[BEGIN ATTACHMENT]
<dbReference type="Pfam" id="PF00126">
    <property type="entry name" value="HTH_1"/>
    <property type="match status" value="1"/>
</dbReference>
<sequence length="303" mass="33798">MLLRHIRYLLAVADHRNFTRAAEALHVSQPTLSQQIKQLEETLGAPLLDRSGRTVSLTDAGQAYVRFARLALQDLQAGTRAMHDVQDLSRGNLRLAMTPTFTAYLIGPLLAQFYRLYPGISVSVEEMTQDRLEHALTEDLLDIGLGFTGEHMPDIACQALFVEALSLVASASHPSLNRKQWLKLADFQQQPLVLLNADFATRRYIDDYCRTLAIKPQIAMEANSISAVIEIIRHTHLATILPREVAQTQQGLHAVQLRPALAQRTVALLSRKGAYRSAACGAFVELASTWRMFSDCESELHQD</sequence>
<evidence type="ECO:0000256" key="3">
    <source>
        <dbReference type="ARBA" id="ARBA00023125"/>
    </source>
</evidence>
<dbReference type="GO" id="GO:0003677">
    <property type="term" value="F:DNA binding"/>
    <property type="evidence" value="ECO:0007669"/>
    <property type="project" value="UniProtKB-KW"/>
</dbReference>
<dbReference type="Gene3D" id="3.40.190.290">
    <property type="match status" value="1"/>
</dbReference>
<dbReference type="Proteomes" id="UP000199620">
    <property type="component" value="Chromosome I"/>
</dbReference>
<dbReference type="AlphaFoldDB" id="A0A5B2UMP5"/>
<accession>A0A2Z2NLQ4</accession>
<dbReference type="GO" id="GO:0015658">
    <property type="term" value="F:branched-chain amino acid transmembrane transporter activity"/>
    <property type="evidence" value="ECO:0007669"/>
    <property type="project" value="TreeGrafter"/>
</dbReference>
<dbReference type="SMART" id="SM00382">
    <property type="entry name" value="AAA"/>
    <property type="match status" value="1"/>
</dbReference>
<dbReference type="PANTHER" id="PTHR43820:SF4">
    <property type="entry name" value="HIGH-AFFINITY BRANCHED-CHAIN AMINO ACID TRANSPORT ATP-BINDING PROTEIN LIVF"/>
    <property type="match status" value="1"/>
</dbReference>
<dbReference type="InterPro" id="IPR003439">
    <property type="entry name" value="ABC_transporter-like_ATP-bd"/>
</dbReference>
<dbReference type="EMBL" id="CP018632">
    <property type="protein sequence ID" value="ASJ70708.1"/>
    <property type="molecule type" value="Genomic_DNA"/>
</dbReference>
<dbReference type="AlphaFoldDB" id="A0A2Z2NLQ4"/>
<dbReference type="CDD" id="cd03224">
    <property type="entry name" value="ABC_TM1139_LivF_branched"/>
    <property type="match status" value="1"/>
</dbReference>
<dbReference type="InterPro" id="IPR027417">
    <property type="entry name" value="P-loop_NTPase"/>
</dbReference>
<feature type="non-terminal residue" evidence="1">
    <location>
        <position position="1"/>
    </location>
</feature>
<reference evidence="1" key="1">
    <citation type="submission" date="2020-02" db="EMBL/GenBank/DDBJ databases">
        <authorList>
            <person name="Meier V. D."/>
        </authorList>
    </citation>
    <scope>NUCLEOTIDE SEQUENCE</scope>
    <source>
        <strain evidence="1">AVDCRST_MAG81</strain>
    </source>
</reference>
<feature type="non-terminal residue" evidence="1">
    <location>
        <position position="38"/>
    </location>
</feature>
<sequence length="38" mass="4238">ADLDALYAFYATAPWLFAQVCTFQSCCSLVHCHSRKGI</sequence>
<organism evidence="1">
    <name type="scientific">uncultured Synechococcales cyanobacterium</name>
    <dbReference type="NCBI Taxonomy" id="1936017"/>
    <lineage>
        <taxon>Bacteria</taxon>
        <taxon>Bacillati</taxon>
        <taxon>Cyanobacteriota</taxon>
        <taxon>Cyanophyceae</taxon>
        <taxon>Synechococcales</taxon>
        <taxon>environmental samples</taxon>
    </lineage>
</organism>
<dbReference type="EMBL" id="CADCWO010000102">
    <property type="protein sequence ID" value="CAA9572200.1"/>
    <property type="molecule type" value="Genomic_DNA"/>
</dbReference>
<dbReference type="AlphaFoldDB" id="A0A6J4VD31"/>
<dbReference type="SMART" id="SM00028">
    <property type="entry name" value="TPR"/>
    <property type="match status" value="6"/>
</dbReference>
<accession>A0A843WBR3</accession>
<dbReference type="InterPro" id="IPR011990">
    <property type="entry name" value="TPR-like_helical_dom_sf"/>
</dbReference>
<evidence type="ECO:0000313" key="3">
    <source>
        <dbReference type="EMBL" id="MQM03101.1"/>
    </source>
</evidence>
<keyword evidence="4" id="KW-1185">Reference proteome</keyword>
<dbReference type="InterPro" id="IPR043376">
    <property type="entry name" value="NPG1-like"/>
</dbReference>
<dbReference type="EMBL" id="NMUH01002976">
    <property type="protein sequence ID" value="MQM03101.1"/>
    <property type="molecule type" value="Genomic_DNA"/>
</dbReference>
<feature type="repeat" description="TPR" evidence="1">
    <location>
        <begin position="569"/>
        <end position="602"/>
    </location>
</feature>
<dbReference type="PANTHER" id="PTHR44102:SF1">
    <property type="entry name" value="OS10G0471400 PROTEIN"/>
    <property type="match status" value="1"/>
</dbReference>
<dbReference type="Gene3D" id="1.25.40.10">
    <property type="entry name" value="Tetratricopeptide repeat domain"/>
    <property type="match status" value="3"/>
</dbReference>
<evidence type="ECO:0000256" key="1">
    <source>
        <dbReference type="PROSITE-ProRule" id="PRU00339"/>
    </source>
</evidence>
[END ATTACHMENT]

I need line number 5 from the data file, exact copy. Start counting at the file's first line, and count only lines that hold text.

<sequence length="303" mass="33798">MLLRHIRYLLAVADHRNFTRAAEALHVSQPTLSQQIKQLEETLGAPLLDRSGRTVSLTDAGQAYVRFARLALQDLQAGTRAMHDVQDLSRGNLRLAMTPTFTAYLIGPLLAQFYRLYPGISVSVEEMTQDRLEHALTEDLLDIGLGFTGEHMPDIACQALFVEALSLVASASHPSLNRKQWLKLADFQQQPLVLLNADFATRRYIDDYCRTLAIKPQIAMEANSISAVIEIIRHTHLATILPREVAQTQQGLHAVQLRPALAQRTVALLSRKGAYRSAACGAFVELASTWRMFSDCESELHQD</sequence>